Thursday, January 17, 2019

Rev. Samuel Billy Kyles and Rev. Martin Luther King, Jr.

Rev. Samuel Billy Kyles was among the last people to speak to Dr. King, visiting him in his motel room to take him to dinner. When they walked out, Dr. King was shot. The night before Rev. King 
had given his mountaintop speech.

In a 2008 interview, Rev. Kyles of Memphis, describes his famous "mountaintop" speech:

"Many of us, grown men, were crying, we had no idea why we were crying. We had no way of knowing that would be the last speech of his life. And then he took us to the mountaintop ..."

"Well, I don't know what will happen now. We've got some difficult days ahead. But it really doesn't matter with me now, because I've been to the mountaintop. And I don't mind. Like anybody, I would like to live a long life — longevity has its place. But I'm not concerned about that now. I just want to do God's will. And He's allowed me to go up to the mountain. And I've looked over, and I've seen the Promised Land. I may not get there with you. But I want you to know tonight, that we, as a people, will get to the promised land. So I'm happy, tonight. I'm not worried about anything, I'm not fearing any man. Mine eyes have seen the glory of the coming of the Lord." — the Rev. Martin Luther King Jr.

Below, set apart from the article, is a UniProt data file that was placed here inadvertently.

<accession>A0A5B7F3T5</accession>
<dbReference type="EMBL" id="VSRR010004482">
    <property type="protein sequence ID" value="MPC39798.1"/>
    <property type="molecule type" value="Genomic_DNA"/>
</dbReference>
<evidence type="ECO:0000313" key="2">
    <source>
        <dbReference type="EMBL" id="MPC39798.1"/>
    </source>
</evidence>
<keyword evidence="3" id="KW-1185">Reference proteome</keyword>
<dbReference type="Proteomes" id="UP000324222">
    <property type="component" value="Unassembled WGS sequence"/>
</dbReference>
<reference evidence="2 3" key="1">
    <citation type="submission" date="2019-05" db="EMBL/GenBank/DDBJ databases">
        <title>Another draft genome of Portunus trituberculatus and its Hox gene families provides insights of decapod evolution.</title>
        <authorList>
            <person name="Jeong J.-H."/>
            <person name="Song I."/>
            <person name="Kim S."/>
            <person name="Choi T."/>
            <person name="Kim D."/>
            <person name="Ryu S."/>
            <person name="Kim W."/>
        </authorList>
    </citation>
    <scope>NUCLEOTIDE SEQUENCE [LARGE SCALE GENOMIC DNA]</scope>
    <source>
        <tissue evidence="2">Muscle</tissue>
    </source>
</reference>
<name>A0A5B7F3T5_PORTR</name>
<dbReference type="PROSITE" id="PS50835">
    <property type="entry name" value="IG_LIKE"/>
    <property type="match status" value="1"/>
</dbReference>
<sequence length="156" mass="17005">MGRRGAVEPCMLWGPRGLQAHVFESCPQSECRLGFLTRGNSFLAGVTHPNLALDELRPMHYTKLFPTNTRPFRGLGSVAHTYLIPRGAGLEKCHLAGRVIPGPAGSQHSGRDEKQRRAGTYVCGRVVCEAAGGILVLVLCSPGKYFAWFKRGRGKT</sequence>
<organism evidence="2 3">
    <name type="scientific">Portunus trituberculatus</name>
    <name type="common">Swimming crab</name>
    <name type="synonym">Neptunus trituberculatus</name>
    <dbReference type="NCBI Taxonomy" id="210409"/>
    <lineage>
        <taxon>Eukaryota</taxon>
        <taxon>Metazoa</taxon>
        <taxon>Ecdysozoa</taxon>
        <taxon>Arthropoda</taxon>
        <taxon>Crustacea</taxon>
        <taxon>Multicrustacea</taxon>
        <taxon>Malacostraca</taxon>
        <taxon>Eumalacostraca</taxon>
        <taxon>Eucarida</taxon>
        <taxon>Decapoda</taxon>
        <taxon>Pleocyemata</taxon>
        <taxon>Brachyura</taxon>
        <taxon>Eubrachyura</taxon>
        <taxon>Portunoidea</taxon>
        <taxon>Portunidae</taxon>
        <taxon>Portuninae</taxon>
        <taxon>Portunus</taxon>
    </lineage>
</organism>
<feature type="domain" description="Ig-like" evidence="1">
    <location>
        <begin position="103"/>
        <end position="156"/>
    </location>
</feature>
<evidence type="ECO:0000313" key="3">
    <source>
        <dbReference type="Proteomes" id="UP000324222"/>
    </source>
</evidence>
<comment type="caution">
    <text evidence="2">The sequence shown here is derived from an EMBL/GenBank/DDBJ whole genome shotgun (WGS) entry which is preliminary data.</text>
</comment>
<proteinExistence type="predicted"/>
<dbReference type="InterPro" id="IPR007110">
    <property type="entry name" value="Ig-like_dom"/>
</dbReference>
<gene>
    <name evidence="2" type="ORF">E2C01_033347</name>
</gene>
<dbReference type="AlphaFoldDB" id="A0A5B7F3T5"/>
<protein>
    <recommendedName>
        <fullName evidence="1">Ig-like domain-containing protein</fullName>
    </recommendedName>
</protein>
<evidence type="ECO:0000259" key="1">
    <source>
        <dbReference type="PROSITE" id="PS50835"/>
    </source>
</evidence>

Kyles says he's "so certain" that King "knew he wouldn't get there, but he wouldn't tell us that. That would have been too heavy for us, so he softened it." 

Afterward, "we had to help him to his seat behind that powerful, prophetic speech," Kyles says. 
"He preached himself through the fear of death," Kyles says. "He just got it out of him. He just dealt with it. And we were just standing there. It was like, what did he know that we didn't know?"
When he speaks to people who were not alive or too young to remember King, Kyle says he tells them, "we're not going to get to the place where we can say, 'Dr. King's dream has been realized. Now we can go to the beach.' That's not going to happen. Much of it has been realized, but there is so much to do. But each generation will have its portion, and that helps to keep the dream alive."

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From Dorothy Day’s editorial in the Catholic Worker on the atomic bombing of Hiroshima on August 6, 1945.